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2 minutes ago, SoulMonster said:

You happily embrace things that make no sense because you just so desperately want to get out of EU.

There is no logic behind the position that referendums and the results thereof must be permanent while accepting that when it comes to general elections these should be done frequently. But then again you have a history of discarding logic and consistency when the outcome suits you. Whereas to most others being consistent, logical and rational is in itself a virtue.

You don't seem to grasp how rare referenda are in British politics. There have been only three nationally! They are generally not things you re-run every few years, ''between world cups'', but ''once in a lifetime'' rarities.  

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1 minute ago, DieselDaisy said:

You don't seem to grasp how rare referenda are in British politics. There have been only three nationally! They are generally not things you re-run every few years, ''between world cups'', but ''once in a lifetime'' rarities.  

Irrelevant. 

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Just now, SoulMonster said:

Irrelevant. 

How is it irrelevant? You seem to be arguing as if our democracy is not a representative democracy but Pericles' Athens haha.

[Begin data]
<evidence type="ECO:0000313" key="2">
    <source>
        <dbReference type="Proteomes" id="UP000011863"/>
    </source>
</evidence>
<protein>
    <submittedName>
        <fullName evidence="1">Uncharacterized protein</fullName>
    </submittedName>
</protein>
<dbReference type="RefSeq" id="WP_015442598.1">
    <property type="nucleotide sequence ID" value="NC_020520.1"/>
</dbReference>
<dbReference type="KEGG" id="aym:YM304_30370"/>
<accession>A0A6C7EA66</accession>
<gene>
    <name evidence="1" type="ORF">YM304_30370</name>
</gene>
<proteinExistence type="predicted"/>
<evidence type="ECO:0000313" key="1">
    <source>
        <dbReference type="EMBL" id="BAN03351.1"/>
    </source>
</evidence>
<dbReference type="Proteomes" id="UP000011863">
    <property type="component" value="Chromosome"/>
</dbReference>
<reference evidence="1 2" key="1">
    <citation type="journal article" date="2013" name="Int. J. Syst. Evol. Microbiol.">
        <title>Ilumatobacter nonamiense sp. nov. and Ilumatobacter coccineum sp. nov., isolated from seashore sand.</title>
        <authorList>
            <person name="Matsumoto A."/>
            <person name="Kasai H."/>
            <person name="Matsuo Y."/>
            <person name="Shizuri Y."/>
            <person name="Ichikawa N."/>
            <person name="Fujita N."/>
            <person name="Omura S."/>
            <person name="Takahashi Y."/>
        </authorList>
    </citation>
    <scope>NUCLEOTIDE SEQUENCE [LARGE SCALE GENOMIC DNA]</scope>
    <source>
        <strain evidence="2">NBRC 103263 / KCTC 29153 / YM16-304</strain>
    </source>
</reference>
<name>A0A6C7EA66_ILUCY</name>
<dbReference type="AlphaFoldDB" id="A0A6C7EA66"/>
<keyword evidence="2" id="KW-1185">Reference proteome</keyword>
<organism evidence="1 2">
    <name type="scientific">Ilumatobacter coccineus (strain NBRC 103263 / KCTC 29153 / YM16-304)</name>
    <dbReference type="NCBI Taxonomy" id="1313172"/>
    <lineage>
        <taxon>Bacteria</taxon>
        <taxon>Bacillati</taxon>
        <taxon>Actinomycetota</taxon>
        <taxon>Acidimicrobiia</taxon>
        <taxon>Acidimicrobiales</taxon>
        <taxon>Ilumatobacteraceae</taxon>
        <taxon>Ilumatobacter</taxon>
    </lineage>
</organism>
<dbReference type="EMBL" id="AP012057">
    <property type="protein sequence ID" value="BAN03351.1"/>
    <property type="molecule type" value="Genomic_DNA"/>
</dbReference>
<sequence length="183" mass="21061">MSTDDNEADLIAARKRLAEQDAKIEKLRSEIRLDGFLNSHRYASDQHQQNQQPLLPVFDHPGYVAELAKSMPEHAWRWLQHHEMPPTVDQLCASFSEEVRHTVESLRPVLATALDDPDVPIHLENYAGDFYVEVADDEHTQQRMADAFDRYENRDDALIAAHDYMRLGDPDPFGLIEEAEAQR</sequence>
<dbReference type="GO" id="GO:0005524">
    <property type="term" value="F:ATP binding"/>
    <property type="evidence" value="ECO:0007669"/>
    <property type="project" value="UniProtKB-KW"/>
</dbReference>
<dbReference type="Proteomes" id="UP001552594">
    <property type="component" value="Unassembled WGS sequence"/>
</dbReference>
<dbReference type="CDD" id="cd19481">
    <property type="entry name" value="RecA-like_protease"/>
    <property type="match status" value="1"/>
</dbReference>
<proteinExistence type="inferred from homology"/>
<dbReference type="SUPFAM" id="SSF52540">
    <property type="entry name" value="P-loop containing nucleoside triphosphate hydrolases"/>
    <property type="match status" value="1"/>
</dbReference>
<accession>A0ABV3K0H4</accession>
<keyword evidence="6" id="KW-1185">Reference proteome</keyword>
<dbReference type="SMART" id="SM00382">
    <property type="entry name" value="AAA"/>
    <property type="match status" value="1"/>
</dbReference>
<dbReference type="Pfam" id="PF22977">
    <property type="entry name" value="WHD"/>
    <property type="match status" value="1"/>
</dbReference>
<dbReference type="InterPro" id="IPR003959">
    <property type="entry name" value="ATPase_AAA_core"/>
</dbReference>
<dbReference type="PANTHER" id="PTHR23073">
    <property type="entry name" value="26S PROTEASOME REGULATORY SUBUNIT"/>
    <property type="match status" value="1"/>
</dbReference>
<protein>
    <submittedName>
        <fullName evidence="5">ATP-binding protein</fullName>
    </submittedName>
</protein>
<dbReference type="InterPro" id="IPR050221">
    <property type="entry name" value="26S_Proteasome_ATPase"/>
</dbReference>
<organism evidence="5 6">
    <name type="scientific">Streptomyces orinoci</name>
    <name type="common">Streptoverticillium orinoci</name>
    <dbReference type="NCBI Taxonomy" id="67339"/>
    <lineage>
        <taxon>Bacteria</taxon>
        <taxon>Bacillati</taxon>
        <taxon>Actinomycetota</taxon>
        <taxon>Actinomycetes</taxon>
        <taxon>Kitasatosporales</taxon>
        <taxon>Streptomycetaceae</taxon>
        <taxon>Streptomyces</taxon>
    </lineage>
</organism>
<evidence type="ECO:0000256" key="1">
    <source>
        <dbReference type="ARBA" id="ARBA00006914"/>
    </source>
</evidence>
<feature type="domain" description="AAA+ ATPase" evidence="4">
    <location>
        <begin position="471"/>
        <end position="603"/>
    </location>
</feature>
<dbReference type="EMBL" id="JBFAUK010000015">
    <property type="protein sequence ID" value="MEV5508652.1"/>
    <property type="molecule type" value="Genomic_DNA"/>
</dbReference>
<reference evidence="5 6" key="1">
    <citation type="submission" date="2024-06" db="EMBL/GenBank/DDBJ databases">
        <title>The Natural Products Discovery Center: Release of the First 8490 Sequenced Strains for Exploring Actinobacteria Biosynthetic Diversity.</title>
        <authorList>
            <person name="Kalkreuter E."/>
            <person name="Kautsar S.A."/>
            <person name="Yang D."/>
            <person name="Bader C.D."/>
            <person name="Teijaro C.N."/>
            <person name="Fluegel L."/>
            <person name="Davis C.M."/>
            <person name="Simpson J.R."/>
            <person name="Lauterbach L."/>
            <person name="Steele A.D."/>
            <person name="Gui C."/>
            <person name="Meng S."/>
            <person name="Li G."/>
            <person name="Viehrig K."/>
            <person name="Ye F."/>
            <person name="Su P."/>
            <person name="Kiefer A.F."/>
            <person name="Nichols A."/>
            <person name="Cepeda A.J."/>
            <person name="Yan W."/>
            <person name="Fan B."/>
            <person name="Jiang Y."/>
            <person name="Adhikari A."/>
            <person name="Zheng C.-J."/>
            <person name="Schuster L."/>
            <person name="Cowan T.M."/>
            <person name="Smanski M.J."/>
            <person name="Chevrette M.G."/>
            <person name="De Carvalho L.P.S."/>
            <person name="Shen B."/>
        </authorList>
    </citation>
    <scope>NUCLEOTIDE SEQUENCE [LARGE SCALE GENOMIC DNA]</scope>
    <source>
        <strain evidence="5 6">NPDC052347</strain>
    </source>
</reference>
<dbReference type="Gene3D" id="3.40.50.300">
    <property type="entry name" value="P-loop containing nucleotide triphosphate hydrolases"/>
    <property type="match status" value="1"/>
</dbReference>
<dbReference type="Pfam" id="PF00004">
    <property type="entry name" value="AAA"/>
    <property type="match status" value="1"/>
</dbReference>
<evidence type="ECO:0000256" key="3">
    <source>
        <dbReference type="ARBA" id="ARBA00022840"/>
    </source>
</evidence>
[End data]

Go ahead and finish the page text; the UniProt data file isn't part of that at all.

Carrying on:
Although you are correct ultimately as,

There will be no second referendum then.

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Just now, DieselDaisy said:

How is it irrelevant? 

It is irrelevant because the fact that you've only had three before doesn't in any shape or form preclude you from having a fourth.

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30 minutes ago, SoulMonster said:

You happily embrace things that make no sense because you just so desperately want to get out of EU.

There is no logic behind the position that referendums and the results thereof must be permanent while accepting that when it comes to general elections these should be done frequently. But then again you have a history of discarding logic and consistency when the outcome suits you. Whereas to most others being consistent, logical and rational is in itself a virtue.

He's got a point though, hasn't he?  I mean referendums of this sort aren't the kind of thing you have every few years, you either want out or you want in, it doesn't do you or the EU any favours for it to be this on-going thing.  It sets an alarming prescedent because where do you stop?

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Just now, SoulMonster said: